The J.E.B. Stuart statue on Monument Avenue is the latest to be removed since the city began hauling away Confederate sculptures on July 1.
The statue’s removal on Tuesday marks the third Confederate statue to be taken down since the first of the month. On that day, a state law took effect granting Richmond control of the statues, with the exception of the Robert E. Lee monument, which is owned by the state. Citing his emergency powers and an ongoing threat to public safety, Mayor Levar Stoney began the process of removing the city’s Confederate statues.
Last week, the statues of Stonewall Jackson and Matthew Fontaine Maury, as well as two Confederate cannons, were removed from Monument Avenue. The month prior, demonstrators pulled down the statue of Confederate President Jefferson Davis.
Now, Lee is the only Confederate leader to tower above Monument Avenue.
L. Martin sat on the curb in front of the Liberty Circle Apartments as she watched the Stuart statue come down. A Richmond resident for more than 20 years, Martin said she’s grown “desensitized” to the city’s ubiquitous Confederate iconography.
She said she sees the monument removals as the first step in the city’s healing process, but hopes to see structural changes accompany the symbolic ones.
“We’re asking for injustices to stop happening,” Martin said.
The 22-foot bronze Stuart statue was unveiled at the beginning of a Confederate reunion on May 30, 1907, at the intersection of Lombardy Street and Monument. An animated portrayal of the cavalry commander was the theme for British-American sculptor Frederick Moynihan.
Stuart was born in Patrick County, along the North Carolina border, in 1833. He was wounded in the Battle of Yellow Tavern in Henrico County and died the next day — May 12, 1864 — at the home of his brother-in-law. A Virginia Historical Marker on the sidewalk at 200 W. Grace Street marks where the house stood. Stuart is buried in Hollywood Cemetery.
Since protests against police brutality erupted in Richmond on May 28, the J.E.B. Stuart monument has been blazoned with spray paint messages and become a popular skateboarding spot.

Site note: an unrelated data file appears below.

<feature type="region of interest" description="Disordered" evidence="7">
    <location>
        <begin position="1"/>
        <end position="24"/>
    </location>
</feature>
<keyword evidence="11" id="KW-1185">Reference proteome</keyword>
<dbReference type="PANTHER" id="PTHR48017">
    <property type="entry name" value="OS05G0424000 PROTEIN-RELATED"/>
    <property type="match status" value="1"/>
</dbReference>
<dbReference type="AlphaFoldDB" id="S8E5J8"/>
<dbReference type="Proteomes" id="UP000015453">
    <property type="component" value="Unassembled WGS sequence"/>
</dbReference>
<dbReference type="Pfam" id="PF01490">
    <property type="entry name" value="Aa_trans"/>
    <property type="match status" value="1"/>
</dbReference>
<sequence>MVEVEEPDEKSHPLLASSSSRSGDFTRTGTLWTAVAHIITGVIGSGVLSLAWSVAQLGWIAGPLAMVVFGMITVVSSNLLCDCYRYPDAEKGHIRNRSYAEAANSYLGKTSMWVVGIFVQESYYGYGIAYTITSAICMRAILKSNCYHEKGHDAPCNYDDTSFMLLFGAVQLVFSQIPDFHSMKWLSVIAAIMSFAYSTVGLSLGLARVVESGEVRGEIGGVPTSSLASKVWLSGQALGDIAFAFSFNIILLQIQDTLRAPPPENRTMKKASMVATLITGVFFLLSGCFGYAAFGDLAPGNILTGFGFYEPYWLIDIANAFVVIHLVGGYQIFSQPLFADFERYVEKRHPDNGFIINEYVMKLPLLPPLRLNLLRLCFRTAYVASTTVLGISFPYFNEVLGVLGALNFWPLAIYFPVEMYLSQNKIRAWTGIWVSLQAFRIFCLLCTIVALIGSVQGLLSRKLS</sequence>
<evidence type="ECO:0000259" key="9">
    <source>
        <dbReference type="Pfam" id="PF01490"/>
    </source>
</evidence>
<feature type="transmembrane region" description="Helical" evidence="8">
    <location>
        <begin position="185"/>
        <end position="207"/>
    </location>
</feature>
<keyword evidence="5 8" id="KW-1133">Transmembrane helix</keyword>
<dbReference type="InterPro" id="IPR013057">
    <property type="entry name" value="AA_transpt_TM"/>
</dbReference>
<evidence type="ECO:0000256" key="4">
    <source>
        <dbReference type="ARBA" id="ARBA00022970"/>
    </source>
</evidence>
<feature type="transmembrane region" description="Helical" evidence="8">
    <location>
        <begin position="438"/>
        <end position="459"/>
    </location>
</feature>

The site has also seen at least one violent police confrontation. On June 21, after protesters tied ropes around the statue and appeared poised to pull it down, police declared an unlawful assembly and launched tear gas to disperse the crowd. Six people were arrested.
On Tuesday, the paint-spattered Stuart statue went from its plinth to a flatbed trailer within four hours. It will be put into storage until the city determines its final resting place.
As a crane hoisted the statue onto the trailer, Eddie Robertson, who is Black, fished his phone from his pocket to read off a quote from Confederate Vice President Alexander Stephens’ 1861 Cornerstone speech, which was delivered in the weeks preceding the Civil War and defended slavery and espoused white supremacy.
Every morning, Robertson texts a quote he finds relevant to the day to his friends and family members. He sent out some of Stephens’ words amid ongoing protests.
“Don’t get it twisted, this is about slavery,” Robertson said.
Robertson, 62, has lived in Richmond since he was born. Throughout his years in Richmond, he grew frustrated with the city’s penchant for discussion over actions in regard to Confederate iconography. And he never thought he’d see the city’s Confederate statues fall.
“All the status quo wants to do is dialogue,” Robertson said. “It’s always about dialogue. Now it’s about action.”